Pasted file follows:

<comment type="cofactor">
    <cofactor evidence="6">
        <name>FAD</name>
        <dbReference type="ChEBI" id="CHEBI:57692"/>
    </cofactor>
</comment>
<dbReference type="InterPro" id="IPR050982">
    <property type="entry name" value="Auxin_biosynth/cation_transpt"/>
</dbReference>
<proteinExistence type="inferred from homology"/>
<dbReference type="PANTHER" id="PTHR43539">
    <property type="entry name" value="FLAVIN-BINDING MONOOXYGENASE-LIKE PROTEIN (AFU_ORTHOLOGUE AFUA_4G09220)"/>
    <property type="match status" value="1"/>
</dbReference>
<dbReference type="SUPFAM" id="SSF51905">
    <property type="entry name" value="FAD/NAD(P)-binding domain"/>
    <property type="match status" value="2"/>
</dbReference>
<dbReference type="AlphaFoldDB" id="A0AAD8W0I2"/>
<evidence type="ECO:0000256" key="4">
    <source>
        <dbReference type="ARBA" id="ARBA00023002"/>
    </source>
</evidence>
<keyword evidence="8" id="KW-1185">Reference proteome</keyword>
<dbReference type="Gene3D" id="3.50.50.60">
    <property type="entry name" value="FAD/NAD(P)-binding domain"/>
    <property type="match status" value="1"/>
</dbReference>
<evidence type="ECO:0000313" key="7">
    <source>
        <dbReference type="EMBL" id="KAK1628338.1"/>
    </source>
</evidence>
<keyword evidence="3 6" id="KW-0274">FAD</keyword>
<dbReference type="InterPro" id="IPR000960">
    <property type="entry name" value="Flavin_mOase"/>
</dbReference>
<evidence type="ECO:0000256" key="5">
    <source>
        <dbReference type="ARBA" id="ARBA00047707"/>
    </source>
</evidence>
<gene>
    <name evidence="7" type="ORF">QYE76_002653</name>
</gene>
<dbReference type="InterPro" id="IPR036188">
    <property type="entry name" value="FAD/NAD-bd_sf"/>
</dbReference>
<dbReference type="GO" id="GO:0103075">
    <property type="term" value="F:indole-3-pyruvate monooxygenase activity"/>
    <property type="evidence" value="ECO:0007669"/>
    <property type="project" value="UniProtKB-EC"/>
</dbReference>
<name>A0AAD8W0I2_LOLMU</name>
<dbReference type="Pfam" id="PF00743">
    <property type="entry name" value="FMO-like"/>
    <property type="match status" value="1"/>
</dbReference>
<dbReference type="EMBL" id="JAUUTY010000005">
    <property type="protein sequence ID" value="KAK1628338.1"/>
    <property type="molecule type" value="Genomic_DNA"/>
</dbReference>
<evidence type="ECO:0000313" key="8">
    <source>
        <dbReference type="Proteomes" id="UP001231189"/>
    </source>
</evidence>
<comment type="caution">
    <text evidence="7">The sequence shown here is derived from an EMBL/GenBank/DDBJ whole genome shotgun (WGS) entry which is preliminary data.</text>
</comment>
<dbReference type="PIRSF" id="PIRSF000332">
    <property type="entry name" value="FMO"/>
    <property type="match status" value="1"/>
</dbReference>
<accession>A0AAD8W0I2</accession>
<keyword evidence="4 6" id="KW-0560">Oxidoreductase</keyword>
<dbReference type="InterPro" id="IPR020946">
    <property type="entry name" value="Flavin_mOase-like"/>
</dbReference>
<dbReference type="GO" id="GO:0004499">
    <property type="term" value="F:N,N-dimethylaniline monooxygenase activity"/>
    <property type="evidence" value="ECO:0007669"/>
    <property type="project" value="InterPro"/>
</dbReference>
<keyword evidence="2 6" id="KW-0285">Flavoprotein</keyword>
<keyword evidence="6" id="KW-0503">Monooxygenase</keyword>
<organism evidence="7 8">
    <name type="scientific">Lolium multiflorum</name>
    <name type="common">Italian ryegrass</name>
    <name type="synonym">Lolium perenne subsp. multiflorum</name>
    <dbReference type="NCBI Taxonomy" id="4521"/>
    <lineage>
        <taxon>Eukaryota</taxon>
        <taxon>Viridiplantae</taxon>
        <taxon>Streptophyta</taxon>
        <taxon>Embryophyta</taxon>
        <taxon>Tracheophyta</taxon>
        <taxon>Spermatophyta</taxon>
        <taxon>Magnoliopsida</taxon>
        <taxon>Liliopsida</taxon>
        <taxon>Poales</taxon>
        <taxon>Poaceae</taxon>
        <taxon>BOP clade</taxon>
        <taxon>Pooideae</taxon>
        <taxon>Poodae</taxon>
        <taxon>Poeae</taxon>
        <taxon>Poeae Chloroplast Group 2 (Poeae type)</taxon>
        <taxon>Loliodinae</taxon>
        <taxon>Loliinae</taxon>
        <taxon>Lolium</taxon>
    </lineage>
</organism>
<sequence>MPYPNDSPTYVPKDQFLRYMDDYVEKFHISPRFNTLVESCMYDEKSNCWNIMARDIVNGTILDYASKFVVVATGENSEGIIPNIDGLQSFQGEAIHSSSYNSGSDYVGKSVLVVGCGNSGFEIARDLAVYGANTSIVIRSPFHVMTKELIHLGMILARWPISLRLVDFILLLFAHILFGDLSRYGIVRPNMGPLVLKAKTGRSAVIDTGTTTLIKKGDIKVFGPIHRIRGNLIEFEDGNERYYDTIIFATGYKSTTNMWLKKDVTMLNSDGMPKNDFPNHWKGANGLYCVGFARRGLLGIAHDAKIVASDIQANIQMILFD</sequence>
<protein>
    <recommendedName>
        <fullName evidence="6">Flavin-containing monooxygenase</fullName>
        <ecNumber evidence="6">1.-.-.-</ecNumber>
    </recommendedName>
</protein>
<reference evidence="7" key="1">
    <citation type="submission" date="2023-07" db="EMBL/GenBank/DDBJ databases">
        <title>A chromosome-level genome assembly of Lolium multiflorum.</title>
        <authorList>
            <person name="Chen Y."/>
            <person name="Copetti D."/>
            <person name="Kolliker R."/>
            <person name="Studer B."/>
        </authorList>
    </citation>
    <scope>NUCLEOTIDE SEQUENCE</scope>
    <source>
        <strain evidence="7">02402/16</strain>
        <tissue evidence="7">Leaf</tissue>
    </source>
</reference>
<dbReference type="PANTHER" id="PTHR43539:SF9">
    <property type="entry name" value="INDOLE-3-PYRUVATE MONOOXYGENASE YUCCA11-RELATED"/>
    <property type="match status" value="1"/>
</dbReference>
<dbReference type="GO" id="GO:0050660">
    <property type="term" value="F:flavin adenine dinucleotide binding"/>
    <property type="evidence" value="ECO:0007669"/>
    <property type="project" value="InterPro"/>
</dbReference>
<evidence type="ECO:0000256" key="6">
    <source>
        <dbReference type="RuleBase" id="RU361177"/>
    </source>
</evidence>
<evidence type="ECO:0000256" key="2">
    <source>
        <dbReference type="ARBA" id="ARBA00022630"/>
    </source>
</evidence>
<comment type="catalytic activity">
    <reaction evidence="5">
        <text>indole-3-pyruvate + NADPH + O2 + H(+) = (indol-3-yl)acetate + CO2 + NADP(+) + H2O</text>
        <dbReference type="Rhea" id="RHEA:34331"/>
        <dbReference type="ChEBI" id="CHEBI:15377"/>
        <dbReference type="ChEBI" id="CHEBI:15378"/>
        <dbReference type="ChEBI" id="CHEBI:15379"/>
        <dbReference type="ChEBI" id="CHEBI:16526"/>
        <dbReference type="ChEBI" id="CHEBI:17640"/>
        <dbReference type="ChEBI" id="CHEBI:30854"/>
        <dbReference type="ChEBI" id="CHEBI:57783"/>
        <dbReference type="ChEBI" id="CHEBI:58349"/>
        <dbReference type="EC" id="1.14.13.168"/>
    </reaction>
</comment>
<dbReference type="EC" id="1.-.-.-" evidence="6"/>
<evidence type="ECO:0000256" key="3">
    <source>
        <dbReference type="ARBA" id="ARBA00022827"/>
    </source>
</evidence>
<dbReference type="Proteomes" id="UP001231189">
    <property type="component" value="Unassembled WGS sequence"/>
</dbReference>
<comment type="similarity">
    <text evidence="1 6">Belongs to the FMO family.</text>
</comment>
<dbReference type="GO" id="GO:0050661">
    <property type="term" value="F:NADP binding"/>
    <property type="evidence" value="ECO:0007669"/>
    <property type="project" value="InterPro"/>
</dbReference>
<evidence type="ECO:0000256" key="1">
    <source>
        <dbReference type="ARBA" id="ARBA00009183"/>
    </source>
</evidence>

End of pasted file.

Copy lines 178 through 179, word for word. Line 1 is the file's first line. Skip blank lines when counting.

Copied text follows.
    <property type="component" value="Unassembled WGS sequence"/>
</dbReference>